It’s that time again—the latest installment of our D2D Print Masterclass. In today’s article, we’re talking about Vendor of Record and copyright considerations when self-publishing.
What is Vendor of Record (VoR)?
Vendor of Record is a new concept for many self-published authors—even seasoned print users—because they simply haven’t had many options for print publishing. Until now.
All publishers, including self-publishers, choose how their books should reach readers. Printed books have a long-established history that begins with printing presses and leads to orders from vendors, usually physical or virtual bookstores, for distribution to readers.
The Vendor of Record is the entity attached to a book’s ISBN as its vendor. Draft2Digital is one such vendor, even though we aren’t a bookstore.
How does Vendor of Record impact D2D Print?
Vendor of Record comes into play for D2D Print when an ISBN applied to a print book project has previously been used on a book with another service. To use D2D Print as your Print-on-Demand (POD) service, you must transfer the Vendor of Record on each ISBN from the previous service to your Draft2Digital account.
Many self-published authors need some clarification here. Why would anyone else be listed as the Vendor of Record if you own the ISBN?
As a self-published author, you’re the publisher, not the vendor. Each version of the book requires a unique ISBN. The publisher (you, as the self-published author) owns that unique ISBN, and the vendor is simply selling your book as a product for readers.
You don’t transfer any rights when you make Draft2Digital the Vendor of Record for your book’s ISBN. Each retailer or marketplace needs to know who to pay when a book is sold, so authors must directly contact each marketplace and alert them about transferring the Vendor of Record for any existing ISBNs to ensure they see those sales.
Pro tip: For error-free publishing, use a free D2D Print ISBN or a unique ISBN that has never been used previously.
On the other hand, if authors use a free D2D ISBN that has never been used, the process is seamless. Note that this doesn’t make D2D the publisher or the owner, merely the Vendor of Record (or seller).
Does publishing with D2D Print impact my copyright?
No—your work is your own! Draft2Digital claims no ownership of any copyrights for your books, nor do we have any control over your intellectual property (IP).
When you use D2D to publish a project, whether a print book or an ebook, you give us permission to convert, copy, distribute files, and release your book for sale. You can revoke that permission at any time.
How can I transfer Vendor of Record for my ISBNs?
Transferring a print book from one service to another while keeping the same ISBN is a bit more complicated than doing the same with ebooks.
When a print book is published, the distribution service you select (like Amazon, Barnes & Noble, Ingram, or even Draft2Digital) will be registered as the VoR on that ISBN regardless of who owns the ISBN. The VoR is a completely separate entity from the ISBN owner. Think of it like your driver’s license. You own your driver’s license, but it’s registered to the state or country you live in.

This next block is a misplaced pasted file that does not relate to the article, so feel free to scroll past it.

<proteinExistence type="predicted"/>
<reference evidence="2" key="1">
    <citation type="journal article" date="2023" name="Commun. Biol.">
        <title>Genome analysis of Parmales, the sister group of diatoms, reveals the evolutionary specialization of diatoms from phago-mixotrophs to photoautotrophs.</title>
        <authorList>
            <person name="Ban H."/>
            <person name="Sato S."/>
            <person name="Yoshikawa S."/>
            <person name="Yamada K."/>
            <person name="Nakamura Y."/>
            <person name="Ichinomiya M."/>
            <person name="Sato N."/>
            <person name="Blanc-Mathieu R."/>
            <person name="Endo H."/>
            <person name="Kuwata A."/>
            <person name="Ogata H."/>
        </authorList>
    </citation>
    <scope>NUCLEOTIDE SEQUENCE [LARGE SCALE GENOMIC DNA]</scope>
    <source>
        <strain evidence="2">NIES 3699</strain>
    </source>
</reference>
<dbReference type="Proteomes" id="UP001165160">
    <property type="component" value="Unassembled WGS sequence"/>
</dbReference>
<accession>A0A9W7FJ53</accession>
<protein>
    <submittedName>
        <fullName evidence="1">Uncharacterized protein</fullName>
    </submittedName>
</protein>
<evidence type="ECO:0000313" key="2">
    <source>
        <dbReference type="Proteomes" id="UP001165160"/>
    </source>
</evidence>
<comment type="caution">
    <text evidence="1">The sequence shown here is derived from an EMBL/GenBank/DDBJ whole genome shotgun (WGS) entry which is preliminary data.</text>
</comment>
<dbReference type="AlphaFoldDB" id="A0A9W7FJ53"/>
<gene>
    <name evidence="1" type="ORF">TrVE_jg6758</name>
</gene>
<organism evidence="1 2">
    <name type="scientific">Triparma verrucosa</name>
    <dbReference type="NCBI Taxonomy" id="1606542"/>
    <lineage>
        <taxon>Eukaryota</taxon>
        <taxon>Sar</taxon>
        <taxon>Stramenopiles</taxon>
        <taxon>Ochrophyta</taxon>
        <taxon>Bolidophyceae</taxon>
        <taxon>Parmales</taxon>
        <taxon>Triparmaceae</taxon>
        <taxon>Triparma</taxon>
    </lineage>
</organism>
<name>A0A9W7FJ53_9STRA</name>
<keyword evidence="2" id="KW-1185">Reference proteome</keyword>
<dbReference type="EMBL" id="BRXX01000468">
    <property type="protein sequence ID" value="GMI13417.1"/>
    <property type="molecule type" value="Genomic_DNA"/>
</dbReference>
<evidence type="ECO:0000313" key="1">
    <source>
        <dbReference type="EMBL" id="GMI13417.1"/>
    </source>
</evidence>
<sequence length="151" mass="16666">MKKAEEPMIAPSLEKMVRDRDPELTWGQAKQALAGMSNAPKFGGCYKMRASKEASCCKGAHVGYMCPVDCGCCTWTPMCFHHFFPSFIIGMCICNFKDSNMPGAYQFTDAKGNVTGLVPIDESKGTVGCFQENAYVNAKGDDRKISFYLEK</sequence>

In order to use the same ISBN for your print book with a different print distribution service, the VoR on that ISBN will need to be released so another print distribution service can use it. Just like when you move to another state or country and need to get a new driver’s license, you need to re-register your VoR when you change POD service providers.
As the rights holder of your content and owner of your ISBN, you must contact your original print distributor and request the release of your ISBN’s Vendor of Record, informing them that the ISBN will now be distributed through Draft2Digital (or other print distributor of your choosing).
Each distributor has its own guidelines for VoR transfers. Some will require that the book be delisted from their service, while others only require that global distribution is disabled. Prerequisites will differ depending on the services you used.
Sample Vendor of Record transfer email
In most cases, an email like this one will yield positive results:
Hello [PRINT DISTRIBUTOR],
Effective immediately, I will now be distributing the following print ISBNs through Draft2Digital’s print service. Please contact your LightningSource Representative and let them know when the Vendor of Record for these ISBNs has been released and that they will be moving to Draft2Digital.
BOOK TITLE 1 – ISBN: 0000000000000
BOOK TITLE 2 – ISBN: 0000000000001
Please reach out with any questions.
Feel free to copy email@example.com on your correspondence with your previous print distributor. We’re always happy to help! This is especially handy when dealing with Amazon. We can provide additional assistance by answering or clarifying any questions their support team may have.
Once we have written confirmation that the ISBN has been released, we can contact our print partner and get your title(s) listed.
That’s it for now! Let us know if you have any other lingering questions about D2D Print. We’ll make sure to address them in our ongoing series.